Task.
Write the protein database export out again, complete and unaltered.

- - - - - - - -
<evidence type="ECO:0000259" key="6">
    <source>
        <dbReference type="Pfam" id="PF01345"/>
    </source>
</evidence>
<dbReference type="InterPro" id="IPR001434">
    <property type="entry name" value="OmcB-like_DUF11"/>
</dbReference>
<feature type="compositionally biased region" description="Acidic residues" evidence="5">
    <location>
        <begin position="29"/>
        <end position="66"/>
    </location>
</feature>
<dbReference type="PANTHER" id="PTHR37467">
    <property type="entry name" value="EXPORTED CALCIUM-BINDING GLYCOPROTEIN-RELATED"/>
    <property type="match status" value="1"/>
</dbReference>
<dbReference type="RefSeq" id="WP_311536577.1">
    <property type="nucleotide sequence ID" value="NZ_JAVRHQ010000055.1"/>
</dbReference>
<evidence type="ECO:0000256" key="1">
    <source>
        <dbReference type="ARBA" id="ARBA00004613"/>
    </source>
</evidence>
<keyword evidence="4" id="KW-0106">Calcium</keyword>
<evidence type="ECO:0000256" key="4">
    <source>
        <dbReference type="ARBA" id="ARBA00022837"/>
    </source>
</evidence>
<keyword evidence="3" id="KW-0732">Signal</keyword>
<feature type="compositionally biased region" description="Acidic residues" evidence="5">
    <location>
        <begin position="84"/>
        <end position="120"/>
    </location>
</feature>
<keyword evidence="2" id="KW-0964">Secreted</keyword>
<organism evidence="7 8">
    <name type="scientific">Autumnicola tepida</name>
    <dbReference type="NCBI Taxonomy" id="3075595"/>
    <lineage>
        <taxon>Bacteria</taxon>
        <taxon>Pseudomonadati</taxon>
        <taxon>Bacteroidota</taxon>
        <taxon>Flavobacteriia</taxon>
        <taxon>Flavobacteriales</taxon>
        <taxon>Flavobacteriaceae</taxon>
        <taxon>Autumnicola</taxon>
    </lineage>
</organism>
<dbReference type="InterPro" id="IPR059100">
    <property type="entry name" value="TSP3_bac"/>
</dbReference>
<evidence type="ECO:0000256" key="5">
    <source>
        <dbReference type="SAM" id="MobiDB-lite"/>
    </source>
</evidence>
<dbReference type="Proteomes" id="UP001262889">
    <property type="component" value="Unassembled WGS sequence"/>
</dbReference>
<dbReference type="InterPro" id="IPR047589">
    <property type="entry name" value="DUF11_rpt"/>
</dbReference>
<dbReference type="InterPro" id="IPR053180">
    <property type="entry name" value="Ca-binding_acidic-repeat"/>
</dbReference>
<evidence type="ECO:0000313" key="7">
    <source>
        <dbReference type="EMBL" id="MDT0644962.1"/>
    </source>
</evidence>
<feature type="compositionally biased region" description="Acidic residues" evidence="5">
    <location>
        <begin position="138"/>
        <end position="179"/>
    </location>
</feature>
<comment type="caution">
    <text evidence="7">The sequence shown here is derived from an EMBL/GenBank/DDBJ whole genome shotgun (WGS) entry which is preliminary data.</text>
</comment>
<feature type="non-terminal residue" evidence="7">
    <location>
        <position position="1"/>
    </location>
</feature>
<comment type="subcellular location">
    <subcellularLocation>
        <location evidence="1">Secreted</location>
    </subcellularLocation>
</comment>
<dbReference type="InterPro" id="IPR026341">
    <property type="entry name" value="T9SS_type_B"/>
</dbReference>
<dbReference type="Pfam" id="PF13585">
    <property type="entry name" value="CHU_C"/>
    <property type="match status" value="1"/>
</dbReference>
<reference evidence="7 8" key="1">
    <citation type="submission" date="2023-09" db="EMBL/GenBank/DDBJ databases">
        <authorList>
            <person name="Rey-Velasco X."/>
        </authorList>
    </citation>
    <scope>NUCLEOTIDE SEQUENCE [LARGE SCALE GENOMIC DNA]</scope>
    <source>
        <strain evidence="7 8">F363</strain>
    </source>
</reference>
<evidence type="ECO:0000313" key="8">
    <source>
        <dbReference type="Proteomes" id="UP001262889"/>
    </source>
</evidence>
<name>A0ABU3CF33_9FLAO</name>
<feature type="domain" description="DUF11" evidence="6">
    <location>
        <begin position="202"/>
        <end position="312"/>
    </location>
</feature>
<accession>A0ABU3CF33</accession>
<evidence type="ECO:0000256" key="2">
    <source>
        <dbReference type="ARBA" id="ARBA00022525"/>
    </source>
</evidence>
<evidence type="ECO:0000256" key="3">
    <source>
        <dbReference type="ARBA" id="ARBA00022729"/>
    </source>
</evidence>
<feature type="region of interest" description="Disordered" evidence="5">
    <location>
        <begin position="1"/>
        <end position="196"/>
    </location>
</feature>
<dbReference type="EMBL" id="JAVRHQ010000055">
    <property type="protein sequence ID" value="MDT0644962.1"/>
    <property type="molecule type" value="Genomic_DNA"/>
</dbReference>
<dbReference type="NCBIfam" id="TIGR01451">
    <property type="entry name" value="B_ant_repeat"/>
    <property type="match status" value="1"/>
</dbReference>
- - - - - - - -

<evidence type="ECO:0000259" key="6">
    <source>
        <dbReference type="Pfam" id="PF01345"/>
    </source>
</evidence>
<dbReference type="InterPro" id="IPR001434">
    <property type="entry name" value="OmcB-like_DUF11"/>
</dbReference>
<feature type="compositionally biased region" description="Acidic residues" evidence="5">
    <location>
        <begin position="29"/>
        <end position="66"/>
    </location>
</feature>
<dbReference type="PANTHER" id="PTHR37467">
    <property type="entry name" value="EXPORTED CALCIUM-BINDING GLYCOPROTEIN-RELATED"/>
    <property type="match status" value="1"/>
</dbReference>
<dbReference type="RefSeq" id="WP_311536577.1">
    <property type="nucleotide sequence ID" value="NZ_JAVRHQ010000055.1"/>
</dbReference>
<evidence type="ECO:0000256" key="1">
    <source>
        <dbReference type="ARBA" id="ARBA00004613"/>
    </source>
</evidence>
<keyword evidence="4" id="KW-0106">Calcium</keyword>
<evidence type="ECO:0000256" key="4">
    <source>
        <dbReference type="ARBA" id="ARBA00022837"/>
    </source>
</evidence>
<keyword evidence="3" id="KW-0732">Signal</keyword>
<feature type="compositionally biased region" description="Acidic residues" evidence="5">
    <location>
        <begin position="84"/>
        <end position="120"/>
    </location>
</feature>
<keyword evidence="2" id="KW-0964">Secreted</keyword>
<organism evidence="7 8">
    <name type="scientific">Autumnicola tepida</name>
    <dbReference type="NCBI Taxonomy" id="3075595"/>
    <lineage>
        <taxon>Bacteria</taxon>
        <taxon>Pseudomonadati</taxon>
        <taxon>Bacteroidota</taxon>
        <taxon>Flavobacteriia</taxon>
        <taxon>Flavobacteriales</taxon>
        <taxon>Flavobacteriaceae</taxon>
        <taxon>Autumnicola</taxon>
    </lineage>
</organism>
<dbReference type="InterPro" id="IPR059100">
    <property type="entry name" value="TSP3_bac"/>
</dbReference>
<evidence type="ECO:0000256" key="5">
    <source>
        <dbReference type="SAM" id="MobiDB-lite"/>
    </source>
</evidence>
<dbReference type="Proteomes" id="UP001262889">
    <property type="component" value="Unassembled WGS sequence"/>
</dbReference>
<dbReference type="InterPro" id="IPR047589">
    <property type="entry name" value="DUF11_rpt"/>
</dbReference>
<dbReference type="InterPro" id="IPR053180">
    <property type="entry name" value="Ca-binding_acidic-repeat"/>
</dbReference>
<evidence type="ECO:0000313" key="7">
    <source>
        <dbReference type="EMBL" id="MDT0644962.1"/>
    </source>
</evidence>
<feature type="compositionally biased region" description="Acidic residues" evidence="5">
    <location>
        <begin position="138"/>
        <end position="179"/>
    </location>
</feature>
<comment type="caution">
    <text evidence="7">The sequence shown here is derived from an EMBL/GenBank/DDBJ whole genome shotgun (WGS) entry which is preliminary data.</text>
</comment>
<feature type="non-terminal residue" evidence="7">
    <location>
        <position position="1"/>
    </location>
</feature>
<comment type="subcellular location">
    <subcellularLocation>
        <location evidence="1">Secreted</location>
    </subcellularLocation>
</comment>
<dbReference type="InterPro" id="IPR026341">
    <property type="entry name" value="T9SS_type_B"/>
</dbReference>
<dbReference type="Pfam" id="PF13585">
    <property type="entry name" value="CHU_C"/>
    <property type="match status" value="1"/>
</dbReference>
<reference evidence="7 8" key="1">
    <citation type="submission" date="2023-09" db="EMBL/GenBank/DDBJ databases">
        <authorList>
            <person name="Rey-Velasco X."/>
        </authorList>
    </citation>
    <scope>NUCLEOTIDE SEQUENCE [LARGE SCALE GENOMIC DNA]</scope>
    <source>
        <strain evidence="7 8">F363</strain>
    </source>
</reference>
<evidence type="ECO:0000313" key="8">
    <source>
        <dbReference type="Proteomes" id="UP001262889"/>
    </source>
</evidence>
<name>A0ABU3CF33_9FLAO</name>
<feature type="domain" description="DUF11" evidence="6">
    <location>
        <begin position="202"/>
        <end position="312"/>
    </location>
</feature>
<accession>A0ABU3CF33</accession>
<evidence type="ECO:0000256" key="2">
    <source>
        <dbReference type="ARBA" id="ARBA00022525"/>
    </source>
</evidence>
<evidence type="ECO:0000256" key="3">
    <source>
        <dbReference type="ARBA" id="ARBA00022729"/>
    </source>
</evidence>
<feature type="region of interest" description="Disordered" evidence="5">
    <location>
        <begin position="1"/>
        <end position="196"/>
    </location>
</feature>
<dbReference type="EMBL" id="JAVRHQ010000055">
    <property type="protein sequence ID" value="MDT0644962.1"/>
    <property type="molecule type" value="Genomic_DNA"/>
</dbReference>
<dbReference type="NCBIfam" id="TIGR01451">
    <property type="entry name" value="B_ant_repeat"/>
    <property type="match status" value="1"/>
</dbReference>